Discussion

The H3K4me3 modification poises promoters for transcription initiation by stabilizing Taf3/TFIID binding36,37. Promoter H3K4 methylation based on an underlying DNA methylation logic driven by maternal factors at the blastula stage sets the stage for a default programme of gene expression. Most constitutively expressed housekeeping genes are within this maternal regulatory space, as well as a subset of developmentally regulated genes. Remarkably, many late expressed genes have hypomethylated promoters and are already poised for activation by H3K4me3 during early blastula stages. H3K4me3 is not sufficient for gene transcription and additional embryonic factors are required for activation in many cases. Genes with MaD H3K4me3 generally have fewer p300-bound enhancers associated with them, suggesting they are regulated by promoter-proximal elements. This further underscores the permissive nature of this regulation, as opposed to zygotically regulated events at both promoters (H3K4me3) and enhancers (recruitment of p300). The H3K27me3 modification is gradually acquired between blastula and gastrula stages on spatially regulated genes, repressing lineage-specific genes in other lineages13,14. The acquisition of this modification in the absence of transcription indicates that it is uncoupled from the inductive events of the early embryo, suggesting a default maternal response to a lack of transcriptional activation. The results indicate that maternal factors set permissions and time-dependent constraints on a subset of genes with reduced CpG methylation at their promoter. These permissions and constraints are likely to channel embryonic cell fates into a limited number of directions by controlling hierarchical developmental progression by master regulators. Previously we observed that DNA methylation does not lead to transcriptional repression in early embryos, whereas it does in oocytes and late embryos46. The observations described here suggest a new role of DNA methylation in defining a maternal-embryonic programme of gene expression. In zebrafish, the maternal methylome is reprogrammed between fertilization and ZGA, to match the paternal methylome. This also occurs in maternal haploid fish, and appears to align with CG content47,48, suggesting an intrinsic maternal mechanism that sets the stage for the MaD epigenome.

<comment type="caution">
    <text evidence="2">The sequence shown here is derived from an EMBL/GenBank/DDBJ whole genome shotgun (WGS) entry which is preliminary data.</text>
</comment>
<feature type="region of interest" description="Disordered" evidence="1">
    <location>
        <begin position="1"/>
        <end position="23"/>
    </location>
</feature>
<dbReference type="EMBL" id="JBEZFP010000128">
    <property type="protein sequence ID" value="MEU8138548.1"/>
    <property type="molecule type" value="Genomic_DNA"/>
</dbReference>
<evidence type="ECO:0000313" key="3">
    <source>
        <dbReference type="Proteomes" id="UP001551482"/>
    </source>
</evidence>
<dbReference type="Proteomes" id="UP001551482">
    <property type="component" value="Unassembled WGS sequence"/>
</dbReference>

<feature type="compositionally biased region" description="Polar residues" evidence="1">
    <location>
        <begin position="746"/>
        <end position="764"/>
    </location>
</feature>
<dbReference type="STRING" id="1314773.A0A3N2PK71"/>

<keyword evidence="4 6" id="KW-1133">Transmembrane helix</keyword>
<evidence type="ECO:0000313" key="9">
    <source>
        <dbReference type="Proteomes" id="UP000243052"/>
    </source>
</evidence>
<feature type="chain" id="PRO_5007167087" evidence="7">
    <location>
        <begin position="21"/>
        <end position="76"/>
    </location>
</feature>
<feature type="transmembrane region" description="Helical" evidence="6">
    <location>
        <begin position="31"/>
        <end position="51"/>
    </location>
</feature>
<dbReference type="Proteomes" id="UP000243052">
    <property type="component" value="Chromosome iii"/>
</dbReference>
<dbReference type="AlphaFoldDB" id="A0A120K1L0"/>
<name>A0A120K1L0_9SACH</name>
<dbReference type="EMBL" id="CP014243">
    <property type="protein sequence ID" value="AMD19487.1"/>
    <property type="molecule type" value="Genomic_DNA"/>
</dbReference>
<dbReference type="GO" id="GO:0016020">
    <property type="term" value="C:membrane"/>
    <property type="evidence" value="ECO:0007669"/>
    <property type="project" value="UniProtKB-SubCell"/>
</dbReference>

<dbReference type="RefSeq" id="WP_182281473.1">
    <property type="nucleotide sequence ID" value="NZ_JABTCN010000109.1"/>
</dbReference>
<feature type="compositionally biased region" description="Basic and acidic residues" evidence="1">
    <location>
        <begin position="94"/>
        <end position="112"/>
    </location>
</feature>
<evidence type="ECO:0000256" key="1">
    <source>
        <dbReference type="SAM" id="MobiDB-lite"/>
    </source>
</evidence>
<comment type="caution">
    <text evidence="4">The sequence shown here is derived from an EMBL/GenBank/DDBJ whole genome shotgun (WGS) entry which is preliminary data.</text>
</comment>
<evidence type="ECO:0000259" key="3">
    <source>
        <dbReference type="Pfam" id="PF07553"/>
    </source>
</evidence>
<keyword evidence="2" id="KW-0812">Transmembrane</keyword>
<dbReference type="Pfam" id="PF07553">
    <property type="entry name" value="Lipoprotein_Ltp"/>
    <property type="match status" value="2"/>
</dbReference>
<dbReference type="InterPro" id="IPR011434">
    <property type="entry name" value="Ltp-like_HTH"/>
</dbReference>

Gene expression outside maternal regulatory space could be mediated by p300-associated enhancers, most of which require new transcription for recruitment of p300. Promoter and enhancer activation in the ZyD regulatory space likely involves binding of specific factors. Indeed, we find that both MaD- and ZyD p300-bound regulatory regions recruit embryonically regulated transcription factors. Enhancers often contain binding sites for many different proteins, which can play different roles in opening up chromatin, recruitment of co-activators and establishing looping interactions with promoters. Future experiments will shed light on the maternal–zygotic hierarchy and the regulatory transitions underlying these events and the roles of maternal and zygotic pioneer factors. We find that ZyD p300-bound enhancers shape enhancer clusters. These form dense hubs of regulatory activity, and EC p300 binding is generally correlated with the expression of the associated genes. The work reported here suggests that recruitment of p300 to ‘seeding’ enhancers precedes establishing cluster-wide activity of the local enhancer landscape. Future work will also need to address to which extent seeding causes relaxation and opening of the local chromatin and activity of neighbouring enhancers.